Say what you like about the SRO Motorsports Group and the eponymous Stephane Ratel but their postponement of the GT2 European Championship shows they have GT racing, or at least something more that exposure and bottom line in mind.
The news was confirmed yesterday that the GT2 series, cleaved from its normal GT1 counterpart as the latter is elevated to World Championship status, will have its inaugural stand-alone season postponed. The SRO say nothing of when the series will be revived, but suggested it would be, the official press release suggesting the series would be “relaunched once the future orientation of the GT2 class has been agreed with a minimum of four manufacturers, possibly around the introduction of Hybrid technologies in GT racing.”
That is the root of the right and proper thinking behind the choice. The SRO want GT2 to be worthwhile, whether through the size of the field or by the new technology it introduces (in fact a chance for new technology would probably find itself attracting manufacturers).
It would be very easy for Ratel to cheerfully collect the entry money from a handful of GT2 teams and put them on an embarrassingly small grid that would do nothing but damage the profile of the teams and the series.
The press release adds ““The thundering development of the GT3 category, with 13 models from 12 brands homologated to date and the likely arrival of three additional ones in 2012, offering cars more affordable with performances equal to those of the GT2 category, has forced SRO to redefine its plans for the GT2 category.”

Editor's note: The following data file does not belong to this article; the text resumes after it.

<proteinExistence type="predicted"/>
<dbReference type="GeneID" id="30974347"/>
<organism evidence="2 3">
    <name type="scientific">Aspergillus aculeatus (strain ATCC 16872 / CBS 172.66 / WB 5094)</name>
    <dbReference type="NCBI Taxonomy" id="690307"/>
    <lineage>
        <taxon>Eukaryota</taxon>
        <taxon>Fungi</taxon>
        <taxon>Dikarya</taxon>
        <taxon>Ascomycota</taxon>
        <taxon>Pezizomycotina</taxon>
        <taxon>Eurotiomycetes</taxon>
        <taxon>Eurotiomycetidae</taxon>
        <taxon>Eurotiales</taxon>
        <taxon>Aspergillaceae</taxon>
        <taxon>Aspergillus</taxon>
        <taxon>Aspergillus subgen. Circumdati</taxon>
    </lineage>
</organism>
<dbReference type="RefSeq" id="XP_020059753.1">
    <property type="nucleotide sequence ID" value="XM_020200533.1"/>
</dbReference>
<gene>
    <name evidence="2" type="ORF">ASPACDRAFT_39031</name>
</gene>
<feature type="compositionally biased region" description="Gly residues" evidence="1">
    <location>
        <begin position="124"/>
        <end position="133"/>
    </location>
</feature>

What they have recognised is that the different series are in serious danger of becoming cannibalistic.
With the introduction of the new GT1 World Championship the French Hexis squad-run Aston Martins and the Matech Ford GTs have moved up from GT3 to GT1. Though Hexis have confirmed they will also run a GT3 campaign once more in these days of limited sponsorship, not to mention time (especially given the GT1 calender takes teams all around the world) if this happens too often then at least one series is bound to shrivel and die.
And that’s before you include the pressures from the GT Open series and the GT2 classes of the Le Mans Series – the new home for 2009 GT2 champions AF Corse, while runners-up Prospeed Competition have an entry for Le Mans.
Ratel and company realise that nothing good can come out of trying to shoehorn another series into a market where there are only so many teams, manufacturers, fans and sponsors available.
And that’s a good thing.
While the SRO benefit from being the single entity behind GT1, 2 and 3 series, compare their approach to the web-like mess that is single-seater racing. In Europe we have GP2, Formula 2, and World Series by Renault all vying for the position on the last wrung of the ladder before F1, below that we have the mess of national Formula 3 series, along with the Euroseries, as well as the new GP3 series.
Oh, and the various stages of Formula Renault. And Formula BMW, and Auto GP and Superleague Formula.
The list goes on.